Indian retail juggernaut, which began rolling towards smaller cities and towns a few years ago, has gathered momentum as retailers are now going whole hog to make a killing. Changing demographics, higher disposable income and improved agri-produce realisation have made smaller cities and rural areas the future hotbeds of growth. And Indian retailers are in no mood to miss out on this big, untapped growth opportunity.
So, from customising collections and keeping a wider entry-level merchandise mix to leveraging local franchisee know-how and opening more outlets, retailers such as Future Group, Shoppers Stop, ITC Wills Lifestyle and Spice Hotspot are trying every possible permutation and combination in their effort to rake in moolah.
“Disposable income in smaller towns has risen significantly in the recent past as they were largely unaffected by the slowdown,” said Kumar Rajagopalan, CEO, Retailers Association of India (RAI). The rush towards smaller towns is triggered mainly by the low availability of property at right prices in the big cities, feels Mr Rajagopalan.
Retail chain Shoppers Stop will open over 12 stores in smaller cities by year-end. The K Raheja-promoted company, which has positioned itself as a “bridge-to-luxury” brand, will open department stores in cities such as Ahmedabad, Aurangabad, Jalandhar, Ludhania, Mysore and Vijayawada with an investment of Rs 120 crore.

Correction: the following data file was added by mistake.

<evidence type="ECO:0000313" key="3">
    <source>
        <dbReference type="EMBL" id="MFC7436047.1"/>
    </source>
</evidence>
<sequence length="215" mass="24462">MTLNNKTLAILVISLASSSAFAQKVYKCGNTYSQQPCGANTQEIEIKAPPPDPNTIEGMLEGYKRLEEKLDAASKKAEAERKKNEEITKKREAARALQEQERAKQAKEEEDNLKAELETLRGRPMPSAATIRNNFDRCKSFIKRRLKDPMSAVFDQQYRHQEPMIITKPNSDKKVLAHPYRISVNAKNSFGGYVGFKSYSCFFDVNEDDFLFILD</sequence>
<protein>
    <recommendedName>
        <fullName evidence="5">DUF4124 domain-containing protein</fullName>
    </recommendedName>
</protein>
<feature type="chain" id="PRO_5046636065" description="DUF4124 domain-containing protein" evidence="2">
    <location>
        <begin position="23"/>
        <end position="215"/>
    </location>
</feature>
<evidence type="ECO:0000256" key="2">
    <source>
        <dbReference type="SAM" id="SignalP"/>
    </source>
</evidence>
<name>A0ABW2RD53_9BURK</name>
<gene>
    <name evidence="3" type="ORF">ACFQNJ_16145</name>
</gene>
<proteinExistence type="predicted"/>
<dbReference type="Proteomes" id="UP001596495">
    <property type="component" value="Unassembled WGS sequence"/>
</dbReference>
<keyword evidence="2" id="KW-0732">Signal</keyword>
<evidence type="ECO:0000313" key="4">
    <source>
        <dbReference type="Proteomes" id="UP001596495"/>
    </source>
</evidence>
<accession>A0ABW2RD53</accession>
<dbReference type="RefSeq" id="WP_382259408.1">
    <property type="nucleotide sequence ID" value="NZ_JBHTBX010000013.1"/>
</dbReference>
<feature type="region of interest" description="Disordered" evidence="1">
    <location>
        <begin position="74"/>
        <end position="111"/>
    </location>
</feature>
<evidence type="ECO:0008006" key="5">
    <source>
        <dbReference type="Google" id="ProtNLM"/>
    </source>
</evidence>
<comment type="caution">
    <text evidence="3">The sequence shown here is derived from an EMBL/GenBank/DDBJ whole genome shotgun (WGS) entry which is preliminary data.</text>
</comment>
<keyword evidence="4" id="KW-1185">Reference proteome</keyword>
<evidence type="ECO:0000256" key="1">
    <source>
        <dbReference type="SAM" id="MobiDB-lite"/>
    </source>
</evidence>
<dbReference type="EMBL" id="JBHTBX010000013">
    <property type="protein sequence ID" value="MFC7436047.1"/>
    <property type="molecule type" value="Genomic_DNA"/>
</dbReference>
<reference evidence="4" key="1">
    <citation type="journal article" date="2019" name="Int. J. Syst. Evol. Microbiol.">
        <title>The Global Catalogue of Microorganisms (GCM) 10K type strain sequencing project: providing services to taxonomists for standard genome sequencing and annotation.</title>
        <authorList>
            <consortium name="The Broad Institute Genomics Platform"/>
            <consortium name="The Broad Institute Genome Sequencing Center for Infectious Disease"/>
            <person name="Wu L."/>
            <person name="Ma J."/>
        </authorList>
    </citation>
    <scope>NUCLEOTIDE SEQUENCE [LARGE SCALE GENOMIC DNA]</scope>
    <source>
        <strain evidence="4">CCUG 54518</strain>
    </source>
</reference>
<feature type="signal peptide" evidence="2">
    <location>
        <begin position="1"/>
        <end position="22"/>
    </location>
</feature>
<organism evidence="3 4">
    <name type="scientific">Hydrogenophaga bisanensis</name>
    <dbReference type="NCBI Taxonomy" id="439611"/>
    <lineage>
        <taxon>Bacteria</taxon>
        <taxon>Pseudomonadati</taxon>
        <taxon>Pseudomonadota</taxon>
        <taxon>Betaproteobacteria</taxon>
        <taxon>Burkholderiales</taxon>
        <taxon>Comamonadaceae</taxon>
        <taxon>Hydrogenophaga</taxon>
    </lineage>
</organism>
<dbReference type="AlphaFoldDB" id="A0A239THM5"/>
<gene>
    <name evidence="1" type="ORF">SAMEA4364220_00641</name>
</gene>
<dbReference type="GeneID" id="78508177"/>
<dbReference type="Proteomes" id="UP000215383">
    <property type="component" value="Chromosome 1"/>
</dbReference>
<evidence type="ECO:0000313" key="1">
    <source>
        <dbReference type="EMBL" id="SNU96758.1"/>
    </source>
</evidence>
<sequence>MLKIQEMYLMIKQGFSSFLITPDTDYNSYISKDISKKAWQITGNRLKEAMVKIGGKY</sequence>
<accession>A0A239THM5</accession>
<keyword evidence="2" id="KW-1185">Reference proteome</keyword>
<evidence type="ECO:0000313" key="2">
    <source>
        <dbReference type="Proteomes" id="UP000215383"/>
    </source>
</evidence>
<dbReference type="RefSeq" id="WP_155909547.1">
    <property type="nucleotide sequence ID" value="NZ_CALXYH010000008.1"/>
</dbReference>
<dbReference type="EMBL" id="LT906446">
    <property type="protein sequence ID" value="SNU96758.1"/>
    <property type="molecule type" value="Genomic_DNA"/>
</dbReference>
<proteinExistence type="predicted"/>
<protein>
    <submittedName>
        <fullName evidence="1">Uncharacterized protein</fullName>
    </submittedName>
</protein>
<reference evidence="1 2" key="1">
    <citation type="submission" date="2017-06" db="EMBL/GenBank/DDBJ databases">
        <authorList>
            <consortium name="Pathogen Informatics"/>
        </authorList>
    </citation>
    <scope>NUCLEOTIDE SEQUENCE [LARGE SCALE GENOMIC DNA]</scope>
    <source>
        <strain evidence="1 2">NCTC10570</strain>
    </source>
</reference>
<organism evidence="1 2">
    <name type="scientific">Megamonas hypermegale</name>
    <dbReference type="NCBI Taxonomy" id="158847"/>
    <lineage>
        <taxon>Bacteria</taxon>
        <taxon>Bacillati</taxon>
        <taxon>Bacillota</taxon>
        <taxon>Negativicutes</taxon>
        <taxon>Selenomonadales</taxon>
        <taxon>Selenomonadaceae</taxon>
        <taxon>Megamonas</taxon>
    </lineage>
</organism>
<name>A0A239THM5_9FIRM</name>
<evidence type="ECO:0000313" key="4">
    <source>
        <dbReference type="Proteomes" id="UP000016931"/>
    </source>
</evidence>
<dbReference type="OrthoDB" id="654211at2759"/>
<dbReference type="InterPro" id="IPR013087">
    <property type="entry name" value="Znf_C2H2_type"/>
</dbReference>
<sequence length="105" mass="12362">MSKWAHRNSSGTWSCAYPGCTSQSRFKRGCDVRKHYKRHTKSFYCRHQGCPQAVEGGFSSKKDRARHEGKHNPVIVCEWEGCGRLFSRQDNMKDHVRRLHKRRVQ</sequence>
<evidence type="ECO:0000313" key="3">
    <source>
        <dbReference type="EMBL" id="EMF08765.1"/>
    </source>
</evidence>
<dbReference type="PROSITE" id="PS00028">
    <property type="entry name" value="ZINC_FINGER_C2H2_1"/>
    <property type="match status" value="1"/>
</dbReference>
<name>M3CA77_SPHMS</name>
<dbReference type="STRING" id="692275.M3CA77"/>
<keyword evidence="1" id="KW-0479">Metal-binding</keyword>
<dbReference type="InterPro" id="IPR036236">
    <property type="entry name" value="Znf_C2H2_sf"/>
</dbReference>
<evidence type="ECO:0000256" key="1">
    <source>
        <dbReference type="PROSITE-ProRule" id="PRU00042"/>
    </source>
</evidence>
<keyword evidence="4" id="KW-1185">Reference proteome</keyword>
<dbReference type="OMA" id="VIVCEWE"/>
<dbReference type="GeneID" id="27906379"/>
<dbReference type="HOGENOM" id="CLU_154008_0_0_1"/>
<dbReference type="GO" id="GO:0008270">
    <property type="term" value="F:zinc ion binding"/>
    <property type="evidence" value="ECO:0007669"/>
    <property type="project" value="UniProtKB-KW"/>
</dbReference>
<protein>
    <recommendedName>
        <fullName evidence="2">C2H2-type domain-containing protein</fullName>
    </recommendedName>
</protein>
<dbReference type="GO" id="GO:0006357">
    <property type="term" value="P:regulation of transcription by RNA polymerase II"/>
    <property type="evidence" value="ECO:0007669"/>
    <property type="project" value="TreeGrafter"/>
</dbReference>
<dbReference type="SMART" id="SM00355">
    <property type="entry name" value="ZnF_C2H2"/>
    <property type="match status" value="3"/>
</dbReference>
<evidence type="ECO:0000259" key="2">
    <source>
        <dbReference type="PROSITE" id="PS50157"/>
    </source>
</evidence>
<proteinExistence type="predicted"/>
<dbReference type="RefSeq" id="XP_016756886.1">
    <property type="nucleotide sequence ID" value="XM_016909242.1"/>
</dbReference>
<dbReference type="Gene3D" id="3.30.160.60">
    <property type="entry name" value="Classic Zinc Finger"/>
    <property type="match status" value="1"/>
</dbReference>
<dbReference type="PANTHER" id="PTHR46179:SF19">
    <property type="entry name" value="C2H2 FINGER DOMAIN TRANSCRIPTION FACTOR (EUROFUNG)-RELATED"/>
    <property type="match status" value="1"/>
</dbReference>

“Before we enter smaller cities like Amritsar, Bhopal and Aurangabad, we already have loyalty customers there, courtesy people from those locations who have shopped in nearby metros,” said Shoppers Stop vice-president (marketing & loyalty) Vinay Bhatia.
Shoppers Stop stocks a smaller assortment of bridge-to-luxury products in such smaller markets, at about 5-10% of the total merchandise as compared to big cities where it’s about 15-20%. “Our experience also tells us these cities have a lower working women population and less occasions to wear formalwear. So we have more casualwear and a bigger ethnic mix in these stores,” adds Mr Bhatia.
Future Group is planning to enter 10-12 towns every year. About 15-20% of the product mix in smaller stores of India’s largest retailer is customised to the regional requirements of the market. “This mostly happens in food, ethnic apparel, general merchandise and home products,” said Rakesh Biyani, CEO, retail, Future Group. ”It allows us to build a connect in smaller cities. Sales per sq ft may be lower than the cities, but then the costs are lower too. As we adopt a cluster approach for expansion, these cities will become more lucrative,” said Mr Biyani.
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